Urgent rethink on accountability and independence in Tonga
The Women and Children Crisis Centre calls for an urgent re-think in light of the resignation of the Attorney General John Cauchi.
The centre supports the resignation of the Attorney General as a brave move to highlight the reduced level of accountability and transparency in Tonga.
Former Attorney general John Cauchi was appointed in May 2009 as the first AG that was not concurrently the Minister of Justice. The independent role was developed to strengthen the separation of powers under the democratic reform that the Tongan government is currently undertaking.
However Cauchi’s resignation indicated that the Government’s commitment to independence is ‘highly qualified’ – meaning that it must be on the Government’s terms. This was illustrated by:
· The Government appointing a Judge that was not approved by the Attorney General or the Judicial Services Commission
· The Government taking steps to abolish The Judicial Services Commission and repeal the Judicial Services Commission Act
“It is clear the Government is committed to judiciary independence in theory only and not in practice. And really, what is the point of that?” said Ofakilevuka Guttenbiel-Likiliki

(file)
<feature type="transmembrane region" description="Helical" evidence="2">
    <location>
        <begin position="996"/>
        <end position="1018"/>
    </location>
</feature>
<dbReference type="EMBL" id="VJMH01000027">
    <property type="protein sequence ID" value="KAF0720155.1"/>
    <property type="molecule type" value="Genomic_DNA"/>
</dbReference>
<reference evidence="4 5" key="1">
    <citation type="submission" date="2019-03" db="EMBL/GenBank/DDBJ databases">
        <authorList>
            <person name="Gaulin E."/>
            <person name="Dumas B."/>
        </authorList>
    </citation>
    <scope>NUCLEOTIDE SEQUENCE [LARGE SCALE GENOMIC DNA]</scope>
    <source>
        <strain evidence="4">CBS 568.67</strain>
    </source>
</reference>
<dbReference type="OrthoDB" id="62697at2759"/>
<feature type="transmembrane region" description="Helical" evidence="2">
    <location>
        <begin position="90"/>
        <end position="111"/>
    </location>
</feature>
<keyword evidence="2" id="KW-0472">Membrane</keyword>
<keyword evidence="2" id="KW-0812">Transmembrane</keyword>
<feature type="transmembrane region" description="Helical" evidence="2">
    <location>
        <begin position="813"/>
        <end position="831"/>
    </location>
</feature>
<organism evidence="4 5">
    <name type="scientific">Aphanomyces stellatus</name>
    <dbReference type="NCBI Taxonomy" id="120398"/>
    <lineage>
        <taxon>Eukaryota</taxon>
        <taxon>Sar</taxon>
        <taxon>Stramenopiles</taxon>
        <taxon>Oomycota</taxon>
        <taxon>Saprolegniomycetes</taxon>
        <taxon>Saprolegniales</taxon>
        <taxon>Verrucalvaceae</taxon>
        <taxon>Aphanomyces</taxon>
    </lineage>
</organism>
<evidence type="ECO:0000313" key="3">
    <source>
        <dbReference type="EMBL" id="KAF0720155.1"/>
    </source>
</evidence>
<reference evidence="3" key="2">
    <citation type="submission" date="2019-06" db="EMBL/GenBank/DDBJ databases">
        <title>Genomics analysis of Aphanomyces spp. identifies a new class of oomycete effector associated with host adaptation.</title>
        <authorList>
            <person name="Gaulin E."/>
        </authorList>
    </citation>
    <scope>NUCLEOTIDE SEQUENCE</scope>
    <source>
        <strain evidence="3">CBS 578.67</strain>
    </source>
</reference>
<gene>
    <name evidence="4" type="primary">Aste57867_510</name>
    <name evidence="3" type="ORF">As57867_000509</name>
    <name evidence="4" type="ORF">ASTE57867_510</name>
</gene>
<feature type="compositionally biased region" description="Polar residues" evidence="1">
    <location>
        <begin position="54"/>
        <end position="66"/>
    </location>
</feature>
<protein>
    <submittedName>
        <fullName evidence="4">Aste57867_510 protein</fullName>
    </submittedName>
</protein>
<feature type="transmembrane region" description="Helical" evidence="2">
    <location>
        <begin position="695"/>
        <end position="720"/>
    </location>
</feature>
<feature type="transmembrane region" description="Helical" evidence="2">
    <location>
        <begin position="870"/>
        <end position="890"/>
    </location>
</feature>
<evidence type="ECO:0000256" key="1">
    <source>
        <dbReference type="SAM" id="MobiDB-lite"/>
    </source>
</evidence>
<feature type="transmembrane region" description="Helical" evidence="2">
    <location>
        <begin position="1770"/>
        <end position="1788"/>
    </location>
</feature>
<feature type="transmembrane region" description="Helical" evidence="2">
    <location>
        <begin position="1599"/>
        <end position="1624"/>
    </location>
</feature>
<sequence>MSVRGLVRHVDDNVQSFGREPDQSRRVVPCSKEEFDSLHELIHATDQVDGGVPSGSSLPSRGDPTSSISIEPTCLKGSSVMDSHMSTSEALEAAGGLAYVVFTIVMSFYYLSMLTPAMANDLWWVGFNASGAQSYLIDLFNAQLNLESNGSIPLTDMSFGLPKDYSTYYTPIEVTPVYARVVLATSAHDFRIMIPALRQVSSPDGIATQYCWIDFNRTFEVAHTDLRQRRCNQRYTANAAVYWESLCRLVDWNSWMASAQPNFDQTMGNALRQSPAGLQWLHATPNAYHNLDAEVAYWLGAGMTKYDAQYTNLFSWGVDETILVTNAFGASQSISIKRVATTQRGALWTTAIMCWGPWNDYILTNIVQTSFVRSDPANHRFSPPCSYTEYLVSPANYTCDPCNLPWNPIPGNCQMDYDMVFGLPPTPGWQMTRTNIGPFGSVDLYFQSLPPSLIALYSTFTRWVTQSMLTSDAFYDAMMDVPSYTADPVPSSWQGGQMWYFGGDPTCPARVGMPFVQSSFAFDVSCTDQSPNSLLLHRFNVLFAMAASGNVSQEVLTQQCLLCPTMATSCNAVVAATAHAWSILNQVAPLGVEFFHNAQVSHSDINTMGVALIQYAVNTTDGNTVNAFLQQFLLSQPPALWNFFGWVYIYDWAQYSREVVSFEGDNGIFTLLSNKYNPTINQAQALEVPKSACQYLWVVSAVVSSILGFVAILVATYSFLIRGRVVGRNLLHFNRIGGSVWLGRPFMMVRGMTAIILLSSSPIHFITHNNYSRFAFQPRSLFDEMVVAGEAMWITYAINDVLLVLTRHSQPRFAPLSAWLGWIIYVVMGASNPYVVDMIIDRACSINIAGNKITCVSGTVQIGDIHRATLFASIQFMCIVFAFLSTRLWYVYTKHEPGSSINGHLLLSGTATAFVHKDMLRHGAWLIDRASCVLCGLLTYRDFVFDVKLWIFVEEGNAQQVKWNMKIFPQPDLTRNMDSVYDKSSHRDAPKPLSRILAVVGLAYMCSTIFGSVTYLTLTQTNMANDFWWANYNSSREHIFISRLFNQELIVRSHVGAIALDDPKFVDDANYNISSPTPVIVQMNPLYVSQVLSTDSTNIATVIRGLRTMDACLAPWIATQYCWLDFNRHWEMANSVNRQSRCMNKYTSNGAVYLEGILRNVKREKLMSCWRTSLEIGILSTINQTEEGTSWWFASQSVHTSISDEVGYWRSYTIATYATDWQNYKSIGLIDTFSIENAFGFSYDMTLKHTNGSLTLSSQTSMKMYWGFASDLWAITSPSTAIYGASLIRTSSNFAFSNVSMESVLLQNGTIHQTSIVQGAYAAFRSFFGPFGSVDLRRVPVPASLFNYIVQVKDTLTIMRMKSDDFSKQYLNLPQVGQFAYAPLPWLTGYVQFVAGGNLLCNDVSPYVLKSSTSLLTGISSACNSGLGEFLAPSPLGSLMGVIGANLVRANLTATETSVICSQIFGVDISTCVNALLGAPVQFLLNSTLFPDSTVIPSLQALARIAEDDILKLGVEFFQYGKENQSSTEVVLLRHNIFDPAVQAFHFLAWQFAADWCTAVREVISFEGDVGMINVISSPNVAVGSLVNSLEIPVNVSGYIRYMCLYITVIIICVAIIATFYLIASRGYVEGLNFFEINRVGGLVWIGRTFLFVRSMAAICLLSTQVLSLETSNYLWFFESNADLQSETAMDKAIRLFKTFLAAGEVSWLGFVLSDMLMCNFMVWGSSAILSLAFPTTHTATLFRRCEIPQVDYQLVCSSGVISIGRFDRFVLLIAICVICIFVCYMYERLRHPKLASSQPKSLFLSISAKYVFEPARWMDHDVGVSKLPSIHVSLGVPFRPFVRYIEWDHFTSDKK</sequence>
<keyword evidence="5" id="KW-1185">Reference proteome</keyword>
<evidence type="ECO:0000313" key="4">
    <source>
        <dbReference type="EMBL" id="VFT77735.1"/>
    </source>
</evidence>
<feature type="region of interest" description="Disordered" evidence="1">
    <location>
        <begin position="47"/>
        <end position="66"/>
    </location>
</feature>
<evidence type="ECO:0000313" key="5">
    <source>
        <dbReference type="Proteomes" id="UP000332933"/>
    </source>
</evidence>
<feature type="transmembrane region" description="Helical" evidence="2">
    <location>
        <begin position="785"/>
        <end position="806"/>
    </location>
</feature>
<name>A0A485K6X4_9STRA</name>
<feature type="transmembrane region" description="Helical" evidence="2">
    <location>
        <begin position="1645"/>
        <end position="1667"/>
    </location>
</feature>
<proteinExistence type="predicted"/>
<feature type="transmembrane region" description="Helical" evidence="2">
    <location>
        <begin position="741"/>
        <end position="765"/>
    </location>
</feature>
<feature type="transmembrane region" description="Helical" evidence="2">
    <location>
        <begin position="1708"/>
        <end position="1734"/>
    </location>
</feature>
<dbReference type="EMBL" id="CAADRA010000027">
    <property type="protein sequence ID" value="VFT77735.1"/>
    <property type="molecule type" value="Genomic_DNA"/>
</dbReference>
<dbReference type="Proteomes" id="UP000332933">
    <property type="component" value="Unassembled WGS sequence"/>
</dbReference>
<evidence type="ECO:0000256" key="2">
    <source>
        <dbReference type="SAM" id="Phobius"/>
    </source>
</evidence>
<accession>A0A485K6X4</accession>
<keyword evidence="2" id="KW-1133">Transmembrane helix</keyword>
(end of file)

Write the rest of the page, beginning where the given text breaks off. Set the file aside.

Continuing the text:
“Independence and the fusion of powers strengthens the principles in our constitution. It strengthens the checks and balances in place to ensure that each part of the existing system – the executive, judiciary and legislative assembly including the media as we commemorate Media Freedom this week – fulfill their roles in providing accountability and transparency for Tonga. An independent judiciary in Tonga is something we should be embracing – not pretending to embrace.”
The Crisis Centre is gravely concerned about the implications of returning to a system that does not embrace the core elements of Tonga’s constitution, especially as it has flow on effects for women and children.
“For years we have had a legislative assembly that answers to government. And for years, we have seen women and children made even more vulnerable by existing laws, it’s obvious from the number of people who report domestic violence and assaults. The Centre viewed the move towards judicial independence as a chance to create law that was free from the constraints of the Government – and what a shame to see that the commitment to this critical idea is non-existent”
The staff of WCCC calls for the role of the Attorney General to remain independent from the Ministry of Justice and for the Judicial Services Commission and the Judicial Services Commission Act to remain in place.
Judicial independence is critical in our move towards achieving democracy and should be protected at all costs. The maintenance of the independence of the judiciary is a real, live, practical matter which all judicial officers must guard jealously. Eternal vigilance is the price of freedom.
“This is exactly what Cauchi has done and as responsible citizens of Tonga we need to ensure that under no circumstances shall we fall short of achieving this freedom ” says Guttenbeil-Likiliki.